COVID-19 Commercial Lease Relief | September Update
Recently the Australian State and Territory Governments have implemented laws to assist in renegotiating the terms of commercial leases where lessees
The decision of Sneakerboy v Georges Properties Pty Ltd (No 2)  NSWSC 1141 (Sneakerboy), in the NSW Supreme Court, provides guidance on applying the Retail and Other Commercial Leases (COVID-19) Regulation 2020 (COVID-19 Leasing Regulation) and the National Cabinet Mandatory Code of Conduct (Code) (together, COVID-19 Leasing Regime).
A tenant – Sneakerboy – was evicted just prior to the new COVID-19 leasing laws came into effect. Sneakerboy wanted its premises back and its lease reinstated, so they applied to the court for relief against forfeiture of the lease. Normally, this relief is only granted when the tenant cures past breaches – particularly unpaid rent – and shows their wherewithal in sustaining the future tenancy. Why re-establish a lease if further arrears are inevitable?
However, given COVID-19, Sneakerboy sought leniency to fulfill its future obligations. While these laws do not prescribe any fixed rental concessions, tenants can renegotiate leases, which generally includes rental concessions.
The ruling, handed down late August in a dispute between luxury sneaker and streetwear retailer Sneakerboy and its landlord, Georges Properties, will provide smaller retailers with more certainty to trade through the Christmas period. In Sneakerboy’s case the courts assessed the connections between COVID-19 laws, future obligations and relief against forfeiture. Further, the court indicated it had no power to intervene in negotiations under the regime and that retailers and landlords who failed to reach agreement would have to pursue mediation.
Relief against forfeiture
The case neatly summarises the principles in granting relief, including expectations for tenants to pay outstanding rent and put landlords in the position they would have been if the tenant had not strayed from its obligations.
Relief against forfeiture is discretionary – the court need not grant it. This may be where a tenant seems unable to pay future rent.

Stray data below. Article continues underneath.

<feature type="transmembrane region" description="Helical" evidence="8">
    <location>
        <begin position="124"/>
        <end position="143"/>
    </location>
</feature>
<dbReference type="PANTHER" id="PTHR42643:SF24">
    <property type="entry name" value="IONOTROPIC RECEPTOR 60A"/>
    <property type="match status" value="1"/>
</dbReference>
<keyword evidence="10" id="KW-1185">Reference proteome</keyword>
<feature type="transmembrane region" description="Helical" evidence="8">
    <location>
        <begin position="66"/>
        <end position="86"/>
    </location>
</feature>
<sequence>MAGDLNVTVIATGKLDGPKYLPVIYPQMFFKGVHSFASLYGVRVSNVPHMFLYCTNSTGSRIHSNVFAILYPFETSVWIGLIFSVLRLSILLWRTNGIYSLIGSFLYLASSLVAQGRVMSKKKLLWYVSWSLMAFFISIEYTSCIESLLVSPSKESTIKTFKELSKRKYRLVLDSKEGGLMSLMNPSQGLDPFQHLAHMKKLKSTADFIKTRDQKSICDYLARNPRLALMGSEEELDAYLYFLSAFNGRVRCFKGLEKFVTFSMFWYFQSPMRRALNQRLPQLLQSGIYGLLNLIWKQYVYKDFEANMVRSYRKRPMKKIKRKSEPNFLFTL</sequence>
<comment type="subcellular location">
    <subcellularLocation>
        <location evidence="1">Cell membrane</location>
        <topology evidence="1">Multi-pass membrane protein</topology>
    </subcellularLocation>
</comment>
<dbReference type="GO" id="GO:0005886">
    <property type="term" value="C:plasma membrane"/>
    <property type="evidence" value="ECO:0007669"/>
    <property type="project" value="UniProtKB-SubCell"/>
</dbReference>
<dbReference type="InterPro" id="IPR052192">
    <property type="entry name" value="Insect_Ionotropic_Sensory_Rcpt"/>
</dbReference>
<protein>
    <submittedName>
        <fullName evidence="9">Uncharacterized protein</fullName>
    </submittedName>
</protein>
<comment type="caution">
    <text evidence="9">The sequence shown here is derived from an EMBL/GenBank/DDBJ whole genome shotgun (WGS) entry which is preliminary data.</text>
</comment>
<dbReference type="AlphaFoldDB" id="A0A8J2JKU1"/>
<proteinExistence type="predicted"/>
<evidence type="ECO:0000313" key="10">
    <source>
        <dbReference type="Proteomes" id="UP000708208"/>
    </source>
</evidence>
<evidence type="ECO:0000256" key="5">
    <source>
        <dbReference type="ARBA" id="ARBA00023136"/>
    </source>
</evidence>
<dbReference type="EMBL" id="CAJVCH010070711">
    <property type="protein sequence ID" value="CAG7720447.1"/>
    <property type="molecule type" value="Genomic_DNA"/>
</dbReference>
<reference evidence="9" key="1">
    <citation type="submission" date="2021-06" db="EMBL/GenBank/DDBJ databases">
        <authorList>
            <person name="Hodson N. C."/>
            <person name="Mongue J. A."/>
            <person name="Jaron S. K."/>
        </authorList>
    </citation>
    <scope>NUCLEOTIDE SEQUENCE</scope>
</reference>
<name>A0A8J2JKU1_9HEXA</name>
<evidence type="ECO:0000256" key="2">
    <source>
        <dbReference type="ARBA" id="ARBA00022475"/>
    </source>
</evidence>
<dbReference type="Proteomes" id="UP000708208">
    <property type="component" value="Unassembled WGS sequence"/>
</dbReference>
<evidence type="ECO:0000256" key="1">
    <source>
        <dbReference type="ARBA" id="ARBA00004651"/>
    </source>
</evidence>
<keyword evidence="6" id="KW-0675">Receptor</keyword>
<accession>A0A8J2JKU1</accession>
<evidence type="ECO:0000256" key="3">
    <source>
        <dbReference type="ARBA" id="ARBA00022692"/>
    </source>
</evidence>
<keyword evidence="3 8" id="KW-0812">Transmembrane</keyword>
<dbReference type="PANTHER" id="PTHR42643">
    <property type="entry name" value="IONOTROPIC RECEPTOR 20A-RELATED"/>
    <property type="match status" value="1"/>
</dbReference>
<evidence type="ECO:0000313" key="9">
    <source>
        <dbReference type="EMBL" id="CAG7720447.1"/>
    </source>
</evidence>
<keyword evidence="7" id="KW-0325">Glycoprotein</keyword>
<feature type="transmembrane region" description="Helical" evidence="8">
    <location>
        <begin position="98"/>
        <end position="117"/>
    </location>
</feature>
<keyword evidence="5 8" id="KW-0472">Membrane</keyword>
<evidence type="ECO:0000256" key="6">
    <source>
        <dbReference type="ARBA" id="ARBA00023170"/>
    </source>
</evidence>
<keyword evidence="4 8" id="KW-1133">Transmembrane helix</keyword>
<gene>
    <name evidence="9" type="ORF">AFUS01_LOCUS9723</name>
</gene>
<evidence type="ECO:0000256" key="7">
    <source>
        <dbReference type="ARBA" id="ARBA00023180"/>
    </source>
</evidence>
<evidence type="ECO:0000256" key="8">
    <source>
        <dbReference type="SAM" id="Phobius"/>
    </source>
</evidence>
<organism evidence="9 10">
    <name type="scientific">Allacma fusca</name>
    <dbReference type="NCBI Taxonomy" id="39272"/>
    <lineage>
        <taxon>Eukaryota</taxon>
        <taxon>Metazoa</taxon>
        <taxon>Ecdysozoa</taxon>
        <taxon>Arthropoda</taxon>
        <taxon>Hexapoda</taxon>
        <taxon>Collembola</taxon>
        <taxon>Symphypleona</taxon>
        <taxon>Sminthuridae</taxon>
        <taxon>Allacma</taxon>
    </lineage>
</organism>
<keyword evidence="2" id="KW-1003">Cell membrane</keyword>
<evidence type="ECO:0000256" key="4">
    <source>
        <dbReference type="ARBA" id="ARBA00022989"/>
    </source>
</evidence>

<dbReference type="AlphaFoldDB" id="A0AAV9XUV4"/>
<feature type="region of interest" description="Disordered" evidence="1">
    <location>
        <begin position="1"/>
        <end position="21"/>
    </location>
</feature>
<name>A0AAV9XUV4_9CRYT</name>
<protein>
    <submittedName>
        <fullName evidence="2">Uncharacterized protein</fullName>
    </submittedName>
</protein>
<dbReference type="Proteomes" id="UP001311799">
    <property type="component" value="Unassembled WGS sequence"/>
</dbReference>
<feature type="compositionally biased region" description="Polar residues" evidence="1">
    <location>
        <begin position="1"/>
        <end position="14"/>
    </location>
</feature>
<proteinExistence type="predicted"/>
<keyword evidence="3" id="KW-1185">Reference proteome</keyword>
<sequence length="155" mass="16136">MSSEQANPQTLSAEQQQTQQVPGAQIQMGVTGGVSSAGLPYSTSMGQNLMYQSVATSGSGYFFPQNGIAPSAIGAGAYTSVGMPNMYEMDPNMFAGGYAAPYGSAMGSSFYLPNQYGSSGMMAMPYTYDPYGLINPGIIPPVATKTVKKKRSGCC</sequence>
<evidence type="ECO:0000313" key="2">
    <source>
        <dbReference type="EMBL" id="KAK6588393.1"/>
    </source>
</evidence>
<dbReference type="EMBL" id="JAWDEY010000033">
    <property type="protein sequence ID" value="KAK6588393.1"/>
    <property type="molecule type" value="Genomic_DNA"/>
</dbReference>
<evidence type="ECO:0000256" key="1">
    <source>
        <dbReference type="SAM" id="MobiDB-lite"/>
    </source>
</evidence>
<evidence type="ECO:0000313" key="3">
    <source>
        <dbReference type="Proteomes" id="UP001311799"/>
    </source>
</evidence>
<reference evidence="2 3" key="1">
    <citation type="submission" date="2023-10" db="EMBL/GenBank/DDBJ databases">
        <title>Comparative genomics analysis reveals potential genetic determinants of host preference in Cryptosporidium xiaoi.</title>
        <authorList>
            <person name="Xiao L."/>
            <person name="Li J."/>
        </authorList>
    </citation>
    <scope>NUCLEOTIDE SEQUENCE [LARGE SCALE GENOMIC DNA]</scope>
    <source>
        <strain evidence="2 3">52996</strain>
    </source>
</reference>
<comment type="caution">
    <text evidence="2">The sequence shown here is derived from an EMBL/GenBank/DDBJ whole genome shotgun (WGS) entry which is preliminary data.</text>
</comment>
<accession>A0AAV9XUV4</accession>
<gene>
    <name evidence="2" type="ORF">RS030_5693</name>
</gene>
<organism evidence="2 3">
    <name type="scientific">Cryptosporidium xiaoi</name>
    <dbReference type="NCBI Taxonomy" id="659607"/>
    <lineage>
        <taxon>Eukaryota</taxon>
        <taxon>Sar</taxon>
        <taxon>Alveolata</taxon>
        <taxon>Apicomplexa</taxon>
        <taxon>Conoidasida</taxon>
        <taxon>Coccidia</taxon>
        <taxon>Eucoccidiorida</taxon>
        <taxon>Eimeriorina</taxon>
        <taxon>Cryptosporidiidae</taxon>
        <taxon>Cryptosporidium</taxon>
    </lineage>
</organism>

The COVID-19 regulations relieve tenants of obligations they may not otherwise fulfil due to COVID-19.
If relief against forfeiture reinstates a lease that was terminated prior to the regulations but becomes subject to the regulations, it would be difficult for a landlord to argue that a tenant cannot perform its future rent obligations due to economic downturn. This is because the regulations directly deal with this to the tenant’s benefit. In theory, a tenant could obtain a 100 per cent rent waiver under the regulations, meaning in most circumstances where the regulations apply, the tenant will in fact be capable of fulfilling these future obligations – because they just don’t really exist. Sneakerboy found relief could be granted irrespective of future trading prospects so long as past breaches were remedied.
Why does this case matter?
Even though the practical result is described above, reaching the outcome had two complexities. Firstly, the court considers entitlement to relief at the termination date, which in this instance was pre the COVID-19 laws. This suggests the regulations are irrelevant, and the judge said so. However, the regulations were relevant to prospects of future compliance because that was the legal environment in which the re-enlivened lease would operate. The parties were to renegotiate the lease’s terms, and it could not be said with any certainty that the tenant would be unable to perform its future obligations.
Secondly, the regulations only apply to leases which were in place when the laws commenced. Normally, if a lease ends and a tenant is let back in by agreement, a new lease begins. If this is after the regulations commenced, the tenants will not receive protection. However, relief against forfeiture re-enlivens the former lease, as opposed to creating a new lease. This means the regulations would apply to the future performance of the lease.
The material and contents provided in this publication are informative in nature only. It is not intended to be advice and you should not act specifically on the basis of this information alone. If expert assistance is required, professional advice should be obtained.